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Murdoch and Malone swap assets, end feud

NEW YORK -- Three days before Christmas, two of the most powerful men in the media business, Rupert Murdoch and John Malone, exchanged assets, formally ended a long-running feud.

Under a deal made public yesterday, Malone's Liberty Media Corp. will give its 16.3 percent stake in Murdoch's company back to News Corp., putting an end to what Murdoch had seen as a potential threat to the control of his globe-spanning media empire.

In exchange, Liberty will get a controlling stake in major satellite TV broadcaster DirecTV Group Inc. and three regional sports networks and $550 million cash.

Malone, Liberty's chairman, had surprised Murdoch two years ago by suddenly amassing a stake in News Corp. Murdoch responded by adopting a "poison pill" antitakeover tactic that was met with protests from shareholders.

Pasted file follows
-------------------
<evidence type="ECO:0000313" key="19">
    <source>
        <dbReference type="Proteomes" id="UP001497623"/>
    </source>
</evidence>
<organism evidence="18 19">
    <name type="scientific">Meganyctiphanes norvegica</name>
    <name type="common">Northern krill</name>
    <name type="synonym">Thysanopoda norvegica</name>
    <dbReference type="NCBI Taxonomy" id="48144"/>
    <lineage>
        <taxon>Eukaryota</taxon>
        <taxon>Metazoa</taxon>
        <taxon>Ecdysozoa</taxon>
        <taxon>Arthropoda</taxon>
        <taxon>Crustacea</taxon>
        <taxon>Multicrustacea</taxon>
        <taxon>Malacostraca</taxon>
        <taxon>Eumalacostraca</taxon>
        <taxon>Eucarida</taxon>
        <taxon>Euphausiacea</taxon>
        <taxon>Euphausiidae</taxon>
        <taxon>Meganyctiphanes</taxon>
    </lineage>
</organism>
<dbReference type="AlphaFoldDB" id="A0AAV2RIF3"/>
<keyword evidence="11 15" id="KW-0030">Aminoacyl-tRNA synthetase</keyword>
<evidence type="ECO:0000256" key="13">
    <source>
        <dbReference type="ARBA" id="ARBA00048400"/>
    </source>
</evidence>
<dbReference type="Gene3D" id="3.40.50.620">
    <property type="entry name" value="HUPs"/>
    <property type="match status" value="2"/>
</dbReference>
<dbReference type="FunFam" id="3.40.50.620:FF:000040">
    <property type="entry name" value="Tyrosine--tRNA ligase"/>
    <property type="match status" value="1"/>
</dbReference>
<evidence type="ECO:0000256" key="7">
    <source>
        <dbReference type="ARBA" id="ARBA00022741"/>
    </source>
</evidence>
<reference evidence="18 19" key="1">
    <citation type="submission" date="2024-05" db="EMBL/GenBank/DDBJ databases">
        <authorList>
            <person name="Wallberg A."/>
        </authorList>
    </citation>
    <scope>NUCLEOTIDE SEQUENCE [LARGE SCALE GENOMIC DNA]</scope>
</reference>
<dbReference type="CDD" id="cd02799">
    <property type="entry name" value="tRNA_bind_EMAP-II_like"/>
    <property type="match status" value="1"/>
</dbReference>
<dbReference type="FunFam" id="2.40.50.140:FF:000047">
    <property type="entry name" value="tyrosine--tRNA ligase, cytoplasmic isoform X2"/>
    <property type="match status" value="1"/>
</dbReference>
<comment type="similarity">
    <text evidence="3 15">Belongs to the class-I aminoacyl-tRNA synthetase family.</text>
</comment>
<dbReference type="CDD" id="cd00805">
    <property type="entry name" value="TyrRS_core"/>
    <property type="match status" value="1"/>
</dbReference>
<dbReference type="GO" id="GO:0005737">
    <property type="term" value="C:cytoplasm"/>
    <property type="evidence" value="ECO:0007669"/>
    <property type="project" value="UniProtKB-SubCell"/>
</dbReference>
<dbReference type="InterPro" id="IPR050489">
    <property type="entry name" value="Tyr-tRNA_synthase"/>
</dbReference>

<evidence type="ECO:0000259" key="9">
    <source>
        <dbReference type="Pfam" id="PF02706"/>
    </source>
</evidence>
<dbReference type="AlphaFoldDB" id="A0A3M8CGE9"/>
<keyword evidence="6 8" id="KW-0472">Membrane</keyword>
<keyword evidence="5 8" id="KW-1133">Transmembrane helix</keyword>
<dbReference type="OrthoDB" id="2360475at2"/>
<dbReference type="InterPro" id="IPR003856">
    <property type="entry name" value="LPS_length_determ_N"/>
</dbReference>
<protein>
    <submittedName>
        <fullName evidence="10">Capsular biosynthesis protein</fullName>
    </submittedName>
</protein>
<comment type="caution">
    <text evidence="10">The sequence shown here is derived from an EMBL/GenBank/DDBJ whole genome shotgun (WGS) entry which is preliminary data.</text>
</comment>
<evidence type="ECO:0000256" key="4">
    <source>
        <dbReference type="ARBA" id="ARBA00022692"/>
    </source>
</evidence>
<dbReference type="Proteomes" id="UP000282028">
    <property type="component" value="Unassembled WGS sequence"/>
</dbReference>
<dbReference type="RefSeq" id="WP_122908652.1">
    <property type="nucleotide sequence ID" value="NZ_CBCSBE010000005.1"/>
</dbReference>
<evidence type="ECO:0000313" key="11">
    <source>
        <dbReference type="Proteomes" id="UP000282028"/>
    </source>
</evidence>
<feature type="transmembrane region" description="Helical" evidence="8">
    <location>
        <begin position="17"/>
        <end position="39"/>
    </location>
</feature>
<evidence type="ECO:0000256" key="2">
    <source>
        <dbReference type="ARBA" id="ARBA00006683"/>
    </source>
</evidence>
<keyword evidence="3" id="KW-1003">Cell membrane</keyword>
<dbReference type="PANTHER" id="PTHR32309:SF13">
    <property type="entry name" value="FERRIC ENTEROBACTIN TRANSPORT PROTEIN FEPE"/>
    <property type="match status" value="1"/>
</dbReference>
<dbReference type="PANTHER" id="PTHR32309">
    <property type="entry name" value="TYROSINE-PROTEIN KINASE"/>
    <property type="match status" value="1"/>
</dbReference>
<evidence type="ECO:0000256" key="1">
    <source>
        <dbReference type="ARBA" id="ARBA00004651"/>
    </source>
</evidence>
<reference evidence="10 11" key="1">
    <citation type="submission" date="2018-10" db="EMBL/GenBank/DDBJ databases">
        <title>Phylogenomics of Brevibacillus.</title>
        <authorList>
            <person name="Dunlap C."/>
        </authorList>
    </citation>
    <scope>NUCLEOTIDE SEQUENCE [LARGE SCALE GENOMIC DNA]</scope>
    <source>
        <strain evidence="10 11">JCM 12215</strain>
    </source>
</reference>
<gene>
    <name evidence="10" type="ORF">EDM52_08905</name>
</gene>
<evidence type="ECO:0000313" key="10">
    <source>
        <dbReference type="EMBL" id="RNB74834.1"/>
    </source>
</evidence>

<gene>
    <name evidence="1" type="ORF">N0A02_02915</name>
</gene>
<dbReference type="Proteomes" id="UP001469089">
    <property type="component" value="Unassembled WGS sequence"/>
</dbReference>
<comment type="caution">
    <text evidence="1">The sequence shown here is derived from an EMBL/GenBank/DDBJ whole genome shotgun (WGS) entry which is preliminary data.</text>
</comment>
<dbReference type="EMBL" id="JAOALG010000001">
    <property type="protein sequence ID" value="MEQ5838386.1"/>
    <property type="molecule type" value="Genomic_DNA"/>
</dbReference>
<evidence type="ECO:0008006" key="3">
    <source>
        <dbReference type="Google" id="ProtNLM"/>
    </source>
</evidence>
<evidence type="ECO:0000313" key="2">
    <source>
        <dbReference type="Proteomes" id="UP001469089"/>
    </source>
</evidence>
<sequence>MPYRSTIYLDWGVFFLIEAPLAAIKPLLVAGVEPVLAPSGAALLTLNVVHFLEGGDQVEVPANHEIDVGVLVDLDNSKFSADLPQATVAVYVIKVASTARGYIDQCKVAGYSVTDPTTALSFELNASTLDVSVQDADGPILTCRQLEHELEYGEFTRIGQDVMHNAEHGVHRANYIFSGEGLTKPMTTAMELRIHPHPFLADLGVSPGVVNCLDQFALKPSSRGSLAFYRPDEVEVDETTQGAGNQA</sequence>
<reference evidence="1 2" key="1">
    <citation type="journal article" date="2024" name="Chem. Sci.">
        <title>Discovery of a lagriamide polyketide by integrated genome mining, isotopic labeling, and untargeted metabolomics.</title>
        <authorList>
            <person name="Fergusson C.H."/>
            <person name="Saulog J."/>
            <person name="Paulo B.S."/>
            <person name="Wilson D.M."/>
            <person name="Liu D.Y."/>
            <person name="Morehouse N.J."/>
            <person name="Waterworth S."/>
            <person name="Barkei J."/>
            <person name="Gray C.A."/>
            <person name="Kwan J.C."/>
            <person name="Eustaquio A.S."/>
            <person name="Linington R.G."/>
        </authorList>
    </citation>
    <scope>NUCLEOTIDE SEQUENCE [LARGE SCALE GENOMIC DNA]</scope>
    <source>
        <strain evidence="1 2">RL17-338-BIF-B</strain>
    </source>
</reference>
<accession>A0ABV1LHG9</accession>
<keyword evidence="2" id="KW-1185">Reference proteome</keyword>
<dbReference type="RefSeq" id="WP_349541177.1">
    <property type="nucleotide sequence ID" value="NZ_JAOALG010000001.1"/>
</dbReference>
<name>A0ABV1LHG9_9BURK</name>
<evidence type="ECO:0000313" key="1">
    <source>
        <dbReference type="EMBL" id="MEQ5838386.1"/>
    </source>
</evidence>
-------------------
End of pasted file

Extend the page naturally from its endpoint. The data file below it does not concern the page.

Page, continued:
Talks between the two companies have dragged on, and both were frequently peppered with questions over how the situation would be resolved. Two weeks ago, a tentative agreement was struck.

Liberty's shares rose $4.23, or 4.52 percent, to close at $97.87 on the Nasdaq Stock Market. News Corp.'s slipped 5 cents to end at $21.53 on the New York Stock Exchange, while DirecTV's fell 45 cents to $24.55.

In addition to eliminating a potential threat to Murdoch's control over News Corp., that company also benefits by effecting a stock buyback equivalent to $11 billion by taking in the shares owned by Malone, without having to buy them back with cash.

Since the deal is structured as a swap of assets, A.G. Edwards analyst Michael Kupinski said in a note to investors that the deal, in addition to giving Liberty increased distribution clout, was also worth $15 per share in tax benefits alone.

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